Divorced from the real life of the child

In the week that Scotland's exam results are issued, Ewan Aitken argues that the assessment regime has failed

LAST year I married 26 women. Well, not quite. Last year I married 26 women to someone else. I like weddings, except the photographs. I can keep control of the service, but then the flashgun rules. Eventually, jaws sore from hours of inane smiling, we are suddenly released to the bar, free at last.

Those photos captured the day's mood brilliantly. We saw people being themselves; laughing, deep in thought, talking, listening, debating, dancing. They recorded the event with insight, accuracy and, for some, a little embarrassment. The formal photos simply told us who was there, and perhaps their taste in wedding attire.

I have nothing against wedding photographers, but what they produce does not tell the story of the wedding, only something about the eye, and the assumptions, of the photographer. The happy couple, friends and family are bit players.

This story of wedding photography is a parable for where we have come to with the assessment and examination system. Instead of allowing us to record the skills, talents and achievements of young people, examinations and attainment levels now define both what young people do within the education system and how we assess whether they individually, and the schools they attend, have succeeded or failed. They no longer record, they define. They have failed to do their job.

Teachers constantly talk of being torn between trying to meet the needs of the young people and the demands to deliver the curriculum so exams can be passed. And that's the problem.

It's not that having a curriculum is restrictive. A well-researched curriculum delivered by professional teachers will nurture the potential of young people while allowing direction to be given by school and society. But it cannot do so when the success or failure of the delivery of that curriculum is defined by something that should be simply a tool to assess progress.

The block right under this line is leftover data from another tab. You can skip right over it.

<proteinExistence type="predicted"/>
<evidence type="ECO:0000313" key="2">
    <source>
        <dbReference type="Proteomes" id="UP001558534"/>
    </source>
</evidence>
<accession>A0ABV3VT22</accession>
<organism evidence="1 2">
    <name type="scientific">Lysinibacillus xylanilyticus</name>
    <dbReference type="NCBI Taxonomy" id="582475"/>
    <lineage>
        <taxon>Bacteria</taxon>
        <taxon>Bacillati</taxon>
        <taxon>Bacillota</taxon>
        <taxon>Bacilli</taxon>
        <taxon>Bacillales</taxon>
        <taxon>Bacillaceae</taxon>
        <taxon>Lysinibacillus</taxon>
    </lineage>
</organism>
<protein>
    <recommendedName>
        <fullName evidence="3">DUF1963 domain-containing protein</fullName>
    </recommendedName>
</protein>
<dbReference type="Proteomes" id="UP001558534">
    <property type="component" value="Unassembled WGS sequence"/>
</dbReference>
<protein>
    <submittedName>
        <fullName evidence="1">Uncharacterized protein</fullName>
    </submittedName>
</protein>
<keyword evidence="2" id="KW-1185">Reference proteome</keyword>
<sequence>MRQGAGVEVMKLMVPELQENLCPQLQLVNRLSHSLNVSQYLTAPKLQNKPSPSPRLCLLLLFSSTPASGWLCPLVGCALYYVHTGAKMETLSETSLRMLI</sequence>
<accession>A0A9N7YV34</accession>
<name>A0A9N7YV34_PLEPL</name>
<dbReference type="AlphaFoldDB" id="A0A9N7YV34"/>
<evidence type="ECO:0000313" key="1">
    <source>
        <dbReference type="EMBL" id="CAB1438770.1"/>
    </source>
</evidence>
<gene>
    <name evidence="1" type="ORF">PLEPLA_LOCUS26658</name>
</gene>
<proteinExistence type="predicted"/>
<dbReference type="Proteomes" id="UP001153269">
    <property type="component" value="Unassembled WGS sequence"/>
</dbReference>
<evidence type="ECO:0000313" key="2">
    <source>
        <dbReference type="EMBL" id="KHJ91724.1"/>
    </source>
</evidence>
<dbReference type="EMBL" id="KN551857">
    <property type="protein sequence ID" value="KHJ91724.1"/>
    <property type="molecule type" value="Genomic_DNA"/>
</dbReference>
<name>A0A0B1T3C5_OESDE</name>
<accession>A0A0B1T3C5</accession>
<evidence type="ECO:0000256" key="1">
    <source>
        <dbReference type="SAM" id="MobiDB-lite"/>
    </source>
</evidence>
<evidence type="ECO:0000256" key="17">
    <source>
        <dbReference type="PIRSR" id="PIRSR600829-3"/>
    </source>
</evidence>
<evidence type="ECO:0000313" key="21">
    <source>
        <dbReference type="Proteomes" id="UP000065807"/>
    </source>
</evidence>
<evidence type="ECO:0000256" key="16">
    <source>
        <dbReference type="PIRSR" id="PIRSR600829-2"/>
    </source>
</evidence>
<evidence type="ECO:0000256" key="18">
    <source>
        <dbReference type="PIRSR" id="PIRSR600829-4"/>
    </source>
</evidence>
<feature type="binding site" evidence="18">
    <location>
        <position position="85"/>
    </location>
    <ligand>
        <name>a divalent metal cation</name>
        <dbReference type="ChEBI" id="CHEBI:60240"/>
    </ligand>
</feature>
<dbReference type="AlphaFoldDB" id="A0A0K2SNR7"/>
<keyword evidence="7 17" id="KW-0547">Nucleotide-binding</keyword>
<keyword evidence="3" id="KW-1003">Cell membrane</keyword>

Instead of being part of a process, examinations and attainment levels have become the benchmark of accountability.

I want accountability for education and its politicians. I want to enable parents to make informed assessments about schools. I want young people to know how they are doing and what still they need to do to develop as fully as possible as young adults. Exams and attainment levels as they are now used do not give us any of these things.

We need new ways of recording what is happening in the education experience that do not define the experience. And that is difficult because the demand from parents, press, politicians and, to some extent, pupils themselves is for quantitative rather than qualitative benchmarks.

One alternative can be seen in the work of Christine Harrison, of King's College, London. She argues that grading classwork simply sets a competitive tension in the classroom and means other feedback goes unheard. Giving directional responses and allowing young people to improve their work both engages young people and gives parents guidance. "Could try harder" sounds pejorative and doesn't tell the pupil or the parent how to try harder. Saying "this work could be developed by reading this resource etc" is personal, directional and informs pupil and parent. Harrison's research didn't remove exams but curriculum delivery became more important than exams. Results improved but success and acknowledgement of areas needing more work was not defined by exams.

Edinburgh's Royston primary's award-winning Roytracker software programme enables pupils to know where they are on their attainment journey without being judged against their peers. It gives them control over progress and rewards effort at the child's pace not against the pace of the class. It is a personal learning plan (PLP) by another name.

This is where I believe we need to go. PLPs that tell young people's story in comparison, but not in competition, with their peers. Plans benchmarked by a variety of methods, not simply exams or levels attained. Plans that parents can access at any time and use for discussions with teachers - not as a weapon in conflict but a starting point for debate. Plans that record the story without defining the process of the story's telling.

The Rev Ewan Aitken is executive member for education on Edinburgh City Council.

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